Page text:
For programming, I went straight off the manual. When the plane came out, the suggested battery was a 3s2200mah. With this size battery, getting it to balance requires the battery to be pretty far forward. At the right position, it is a little difficult to get a strap around it... doable, but a just more effort than usual.



To reiterate, I am not a fancy 3d pilot, nor do I claim to be. I write my reviews from the perspective of the average Joe who loves flying and is always on the hunt for the next cool plane. Top pilots talk to each other, I doubt they go to review sites for their info.


After building the Little Foot, I waited for a moderately calm day to do my maiden (video below... sorry for the distance and boring flight). I didn't deploy the flaps for my first take off, but even without them, the Little Foot takes off in just a few feet of roll-out. The plane tracks well and feels great in the air, but it's high wing and low weight make it susceptible to getting bounced around by the wind. If you try turning with just ailerons, you'll find yourself making a sloppy turn and a gain of altitude. It feels weird, but not totally unexpected.  Either program some aileron/rudder mix, or make coordinated turns with rudder and aileron. Some differential might help also.  Speaking of mixes, be sure to mix the elevator with the flaps according to the manual. If you don't, the plane will practically loop if you deploy the flaps without down elevator.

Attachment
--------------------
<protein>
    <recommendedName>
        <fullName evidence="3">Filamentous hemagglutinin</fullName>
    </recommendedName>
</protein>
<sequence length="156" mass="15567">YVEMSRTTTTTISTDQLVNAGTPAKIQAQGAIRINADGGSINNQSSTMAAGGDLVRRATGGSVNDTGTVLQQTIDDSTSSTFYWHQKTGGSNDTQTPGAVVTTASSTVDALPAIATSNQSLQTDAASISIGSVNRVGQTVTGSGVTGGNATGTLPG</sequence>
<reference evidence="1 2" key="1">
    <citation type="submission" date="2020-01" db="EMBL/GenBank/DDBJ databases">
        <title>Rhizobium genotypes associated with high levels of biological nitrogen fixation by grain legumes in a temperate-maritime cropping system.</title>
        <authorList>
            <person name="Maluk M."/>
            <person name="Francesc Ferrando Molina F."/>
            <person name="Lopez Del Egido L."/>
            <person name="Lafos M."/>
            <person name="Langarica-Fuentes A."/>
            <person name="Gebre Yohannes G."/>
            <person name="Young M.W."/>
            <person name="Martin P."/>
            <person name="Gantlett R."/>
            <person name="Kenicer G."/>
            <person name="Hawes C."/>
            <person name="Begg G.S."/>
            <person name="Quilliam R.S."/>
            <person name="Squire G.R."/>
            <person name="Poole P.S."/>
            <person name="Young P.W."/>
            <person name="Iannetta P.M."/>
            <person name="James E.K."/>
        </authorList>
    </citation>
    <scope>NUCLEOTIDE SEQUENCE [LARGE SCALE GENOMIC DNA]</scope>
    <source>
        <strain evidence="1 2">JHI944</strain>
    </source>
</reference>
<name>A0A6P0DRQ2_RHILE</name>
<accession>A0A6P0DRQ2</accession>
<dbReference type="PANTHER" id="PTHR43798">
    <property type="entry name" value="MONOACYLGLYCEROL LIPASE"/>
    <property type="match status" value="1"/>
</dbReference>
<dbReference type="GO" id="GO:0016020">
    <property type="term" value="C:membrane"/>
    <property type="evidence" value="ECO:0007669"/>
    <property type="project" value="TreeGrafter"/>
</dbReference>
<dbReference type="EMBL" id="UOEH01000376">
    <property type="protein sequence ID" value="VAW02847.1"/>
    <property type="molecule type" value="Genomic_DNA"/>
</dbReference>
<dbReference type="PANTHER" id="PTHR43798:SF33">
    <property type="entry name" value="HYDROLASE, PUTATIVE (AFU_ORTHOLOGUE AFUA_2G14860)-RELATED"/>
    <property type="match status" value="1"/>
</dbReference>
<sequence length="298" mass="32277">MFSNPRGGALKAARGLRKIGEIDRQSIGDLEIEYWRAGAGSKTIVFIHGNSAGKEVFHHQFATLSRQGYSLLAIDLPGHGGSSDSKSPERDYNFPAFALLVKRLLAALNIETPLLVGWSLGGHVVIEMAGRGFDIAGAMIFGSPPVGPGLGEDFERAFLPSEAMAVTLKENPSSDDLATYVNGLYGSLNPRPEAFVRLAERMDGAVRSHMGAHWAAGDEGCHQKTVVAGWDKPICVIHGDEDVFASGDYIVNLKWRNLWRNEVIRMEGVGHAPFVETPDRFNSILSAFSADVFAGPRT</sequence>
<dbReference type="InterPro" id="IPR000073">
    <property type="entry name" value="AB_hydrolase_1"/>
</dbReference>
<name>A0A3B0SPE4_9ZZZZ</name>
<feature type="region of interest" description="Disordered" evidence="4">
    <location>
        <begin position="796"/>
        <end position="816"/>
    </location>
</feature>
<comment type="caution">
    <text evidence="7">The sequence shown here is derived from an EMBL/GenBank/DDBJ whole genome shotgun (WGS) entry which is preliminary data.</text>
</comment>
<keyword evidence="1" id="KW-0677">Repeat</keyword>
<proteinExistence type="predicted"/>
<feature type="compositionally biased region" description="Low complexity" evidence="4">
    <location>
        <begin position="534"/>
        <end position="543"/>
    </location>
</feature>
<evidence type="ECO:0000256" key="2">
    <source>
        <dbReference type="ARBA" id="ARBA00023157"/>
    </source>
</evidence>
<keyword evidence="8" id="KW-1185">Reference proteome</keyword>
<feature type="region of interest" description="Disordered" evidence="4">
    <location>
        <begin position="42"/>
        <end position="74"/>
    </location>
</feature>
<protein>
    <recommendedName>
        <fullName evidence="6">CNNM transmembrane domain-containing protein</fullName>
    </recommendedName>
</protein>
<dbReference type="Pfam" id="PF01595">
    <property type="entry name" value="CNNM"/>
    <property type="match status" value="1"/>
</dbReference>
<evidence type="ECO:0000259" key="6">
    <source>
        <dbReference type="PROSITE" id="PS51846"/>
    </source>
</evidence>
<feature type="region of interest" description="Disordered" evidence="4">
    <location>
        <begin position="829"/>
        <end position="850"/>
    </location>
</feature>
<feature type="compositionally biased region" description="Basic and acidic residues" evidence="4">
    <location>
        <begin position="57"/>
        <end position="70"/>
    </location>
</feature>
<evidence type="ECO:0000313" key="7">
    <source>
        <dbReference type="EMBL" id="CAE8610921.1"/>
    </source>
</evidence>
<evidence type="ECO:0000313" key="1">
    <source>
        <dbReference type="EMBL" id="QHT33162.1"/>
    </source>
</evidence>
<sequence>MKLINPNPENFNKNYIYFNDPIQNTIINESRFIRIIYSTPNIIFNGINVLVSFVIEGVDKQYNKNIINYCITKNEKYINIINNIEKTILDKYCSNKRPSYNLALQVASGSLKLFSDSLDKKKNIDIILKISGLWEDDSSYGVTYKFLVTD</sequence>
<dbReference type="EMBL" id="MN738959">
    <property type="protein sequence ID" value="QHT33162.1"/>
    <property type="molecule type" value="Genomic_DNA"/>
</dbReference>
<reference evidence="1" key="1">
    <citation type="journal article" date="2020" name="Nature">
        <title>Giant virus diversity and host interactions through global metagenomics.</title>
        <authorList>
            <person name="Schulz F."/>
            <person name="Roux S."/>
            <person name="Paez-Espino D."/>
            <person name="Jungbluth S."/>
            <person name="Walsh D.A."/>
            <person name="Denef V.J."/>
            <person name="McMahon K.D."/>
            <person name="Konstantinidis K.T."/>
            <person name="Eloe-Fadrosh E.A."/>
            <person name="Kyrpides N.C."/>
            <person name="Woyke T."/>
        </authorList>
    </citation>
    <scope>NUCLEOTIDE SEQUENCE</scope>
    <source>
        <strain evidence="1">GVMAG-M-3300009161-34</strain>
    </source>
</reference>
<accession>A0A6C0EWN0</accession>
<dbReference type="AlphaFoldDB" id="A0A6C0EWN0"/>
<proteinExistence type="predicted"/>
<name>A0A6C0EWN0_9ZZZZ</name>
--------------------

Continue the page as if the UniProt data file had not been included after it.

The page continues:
The Little Foot knife-edges with the best of them. The climb is insane and it rolls like a totally aerobatic plane. If you want to see the extent of what this plane can do in expert hands, do a search in Youtube.  I did find inverted flight a bit wonky due to the dihedral.


Now for my major beefs with this plane. This plane is not your average high wing cub. It was designed to perform, and because of that, some of the more docile characteristics of a normal cub-based plane are not present. Though a little floaty, the Little Foot also tip stalls like a mofo.  This cub requires you to fly it the whole time it's up in the air. If there is one ability that I can pride myself on, it's my landing ability. For some reason, the Little Foot is a pain in the butt to land. I wondered if it was just me, so I looked around Youtube. I felt validated when I see even the pros bouncing the snot out of the Little Foot on their landings.



This is not a relaxing, lazy flier with aerobatic abilities. It is mostly an aerobat that looks like a cub. Just don't say it in the RCGroups forums, some of those fanboys are vicious! For the record, I don't hate the plane, I just don't love it. It's a cool looking plane so I really wanted to love it, but alas, I could not. If you are looking for a balsa version of the Fun Cub or Timber, this is not the plane for you.  If you want a challenging and totally capable plane that looks like a bush plane, you might just love it. From the folks I have spoken to, opinions have been evenly split. I assume the bugs I experienced have been worked out. Sorry I don't have more video, but each time I flew it the footage was just as far away or the skies were too busy. There are plenty of other Little Foot videos online to get a feel of the Little Foot's abilities. If you are still leaning toward getting this plane, know that ExtremeFlightRC is an amazing company run by a great group of people, and their planes are top notch.